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I'm wondering how a modern browser handles scrolling of a displayed page.

Is the whole page re-rendered after every scroll step, or is there an internal bitmap or possibly even GPU accelerated buffer that is just moved around?

There is a lot of talk about GPU acceleration these days, but what exactly is accelerated: The paiting process of the actual content (images, text, lines...), the compositing of the various elements on the page, or both?

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Doesn't need to be a particularly modern browser. Windows (the OS) has supported scroll support for quite a while, for all applications. Windows keeps track which part of a window are "valid" and which are "invalid", and asks the program to redraw invalid parts. After scrolling, only a thin edge is invalid and needs redrawing.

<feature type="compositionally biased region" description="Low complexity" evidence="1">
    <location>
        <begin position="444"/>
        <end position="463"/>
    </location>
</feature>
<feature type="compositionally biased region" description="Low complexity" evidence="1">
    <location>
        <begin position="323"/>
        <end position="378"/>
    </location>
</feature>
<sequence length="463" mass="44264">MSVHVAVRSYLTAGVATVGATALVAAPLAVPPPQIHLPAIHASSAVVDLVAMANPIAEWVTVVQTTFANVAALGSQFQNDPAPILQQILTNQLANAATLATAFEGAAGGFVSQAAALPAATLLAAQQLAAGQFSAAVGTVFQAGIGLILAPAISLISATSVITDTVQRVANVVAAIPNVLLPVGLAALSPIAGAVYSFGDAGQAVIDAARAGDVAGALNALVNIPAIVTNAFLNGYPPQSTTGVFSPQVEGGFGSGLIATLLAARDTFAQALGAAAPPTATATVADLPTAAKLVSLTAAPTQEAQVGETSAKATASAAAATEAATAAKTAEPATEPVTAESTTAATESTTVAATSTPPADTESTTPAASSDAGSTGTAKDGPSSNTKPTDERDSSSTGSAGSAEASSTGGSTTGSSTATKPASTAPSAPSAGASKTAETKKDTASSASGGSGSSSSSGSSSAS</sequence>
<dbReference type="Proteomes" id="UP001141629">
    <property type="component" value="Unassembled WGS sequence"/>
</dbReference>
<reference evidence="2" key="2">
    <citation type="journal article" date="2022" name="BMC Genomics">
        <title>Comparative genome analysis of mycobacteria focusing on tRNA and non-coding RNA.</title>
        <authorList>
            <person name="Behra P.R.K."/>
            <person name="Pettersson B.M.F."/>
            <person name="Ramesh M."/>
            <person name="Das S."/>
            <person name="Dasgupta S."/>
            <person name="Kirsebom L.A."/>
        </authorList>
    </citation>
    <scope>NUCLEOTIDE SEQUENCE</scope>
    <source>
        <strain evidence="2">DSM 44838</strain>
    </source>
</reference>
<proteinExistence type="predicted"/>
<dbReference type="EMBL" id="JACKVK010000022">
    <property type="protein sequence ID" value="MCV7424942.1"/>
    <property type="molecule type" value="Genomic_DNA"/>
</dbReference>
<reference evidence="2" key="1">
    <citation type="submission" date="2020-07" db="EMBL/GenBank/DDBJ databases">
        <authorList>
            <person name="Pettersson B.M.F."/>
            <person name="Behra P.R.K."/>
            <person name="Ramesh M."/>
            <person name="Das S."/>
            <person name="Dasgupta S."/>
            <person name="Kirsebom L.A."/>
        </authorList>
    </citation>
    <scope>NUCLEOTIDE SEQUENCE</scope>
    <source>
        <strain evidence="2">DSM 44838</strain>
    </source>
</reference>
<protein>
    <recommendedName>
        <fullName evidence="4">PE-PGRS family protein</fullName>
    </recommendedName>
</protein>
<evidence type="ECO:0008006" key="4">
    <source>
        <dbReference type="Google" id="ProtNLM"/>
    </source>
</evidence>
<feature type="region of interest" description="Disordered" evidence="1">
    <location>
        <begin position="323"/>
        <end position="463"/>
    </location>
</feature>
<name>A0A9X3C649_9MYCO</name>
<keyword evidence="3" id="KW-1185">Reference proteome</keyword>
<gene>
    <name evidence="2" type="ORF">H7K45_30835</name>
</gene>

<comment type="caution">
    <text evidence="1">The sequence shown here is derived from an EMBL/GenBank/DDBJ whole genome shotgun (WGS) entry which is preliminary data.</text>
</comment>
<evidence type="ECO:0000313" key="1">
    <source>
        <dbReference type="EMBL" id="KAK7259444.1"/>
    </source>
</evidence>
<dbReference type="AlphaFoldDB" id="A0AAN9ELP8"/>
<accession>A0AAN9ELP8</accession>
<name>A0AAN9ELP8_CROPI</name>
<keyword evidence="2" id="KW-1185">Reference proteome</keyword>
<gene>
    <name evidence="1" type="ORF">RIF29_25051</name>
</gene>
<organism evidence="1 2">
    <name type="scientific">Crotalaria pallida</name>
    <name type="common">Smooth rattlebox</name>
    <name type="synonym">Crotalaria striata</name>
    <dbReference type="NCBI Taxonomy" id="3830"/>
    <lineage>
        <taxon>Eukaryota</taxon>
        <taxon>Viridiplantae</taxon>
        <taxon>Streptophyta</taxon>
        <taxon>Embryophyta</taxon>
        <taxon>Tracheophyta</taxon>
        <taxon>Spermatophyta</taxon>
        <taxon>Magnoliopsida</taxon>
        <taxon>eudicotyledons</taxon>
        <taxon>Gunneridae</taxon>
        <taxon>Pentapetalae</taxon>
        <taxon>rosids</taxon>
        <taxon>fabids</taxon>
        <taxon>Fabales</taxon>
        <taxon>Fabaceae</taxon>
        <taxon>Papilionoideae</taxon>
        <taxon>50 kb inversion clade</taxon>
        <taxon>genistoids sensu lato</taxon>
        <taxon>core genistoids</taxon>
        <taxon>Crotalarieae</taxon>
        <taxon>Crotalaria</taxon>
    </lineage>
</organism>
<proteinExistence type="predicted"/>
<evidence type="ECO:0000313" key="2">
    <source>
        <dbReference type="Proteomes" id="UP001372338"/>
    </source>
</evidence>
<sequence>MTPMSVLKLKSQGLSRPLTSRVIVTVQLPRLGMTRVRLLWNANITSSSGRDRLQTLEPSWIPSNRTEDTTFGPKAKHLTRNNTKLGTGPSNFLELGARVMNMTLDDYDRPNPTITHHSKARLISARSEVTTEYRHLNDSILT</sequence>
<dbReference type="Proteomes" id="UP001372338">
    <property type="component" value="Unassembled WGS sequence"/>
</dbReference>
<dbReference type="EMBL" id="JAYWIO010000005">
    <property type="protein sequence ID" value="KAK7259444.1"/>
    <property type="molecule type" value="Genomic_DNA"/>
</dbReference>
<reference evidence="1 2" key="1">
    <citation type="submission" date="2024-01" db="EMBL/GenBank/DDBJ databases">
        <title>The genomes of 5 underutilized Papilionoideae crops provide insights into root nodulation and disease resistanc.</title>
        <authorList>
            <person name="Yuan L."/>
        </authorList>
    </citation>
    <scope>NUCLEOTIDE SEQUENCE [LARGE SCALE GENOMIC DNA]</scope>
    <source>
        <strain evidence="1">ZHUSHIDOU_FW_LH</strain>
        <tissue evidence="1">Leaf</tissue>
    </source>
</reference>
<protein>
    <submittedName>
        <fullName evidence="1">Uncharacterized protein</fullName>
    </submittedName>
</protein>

(Current versions of Windows use a function called ScrollWindowEx for this)

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Does that mean that the API user only has to worry about redrawing the parts that have "scrolled into view", and the OS moves all the remaining parts up/down without any application layer repaints? –  lxgr Nov 7 '11 at 12:23
    
Yup. And you needed that last code anyway. Normally Windows asks you only to draw the visible part of your window, so when that visible part changes (e.g. when a forground dialog window is closed) you can get a request to draw that newly visible part. –  MSalters Nov 7 '11 at 16:12

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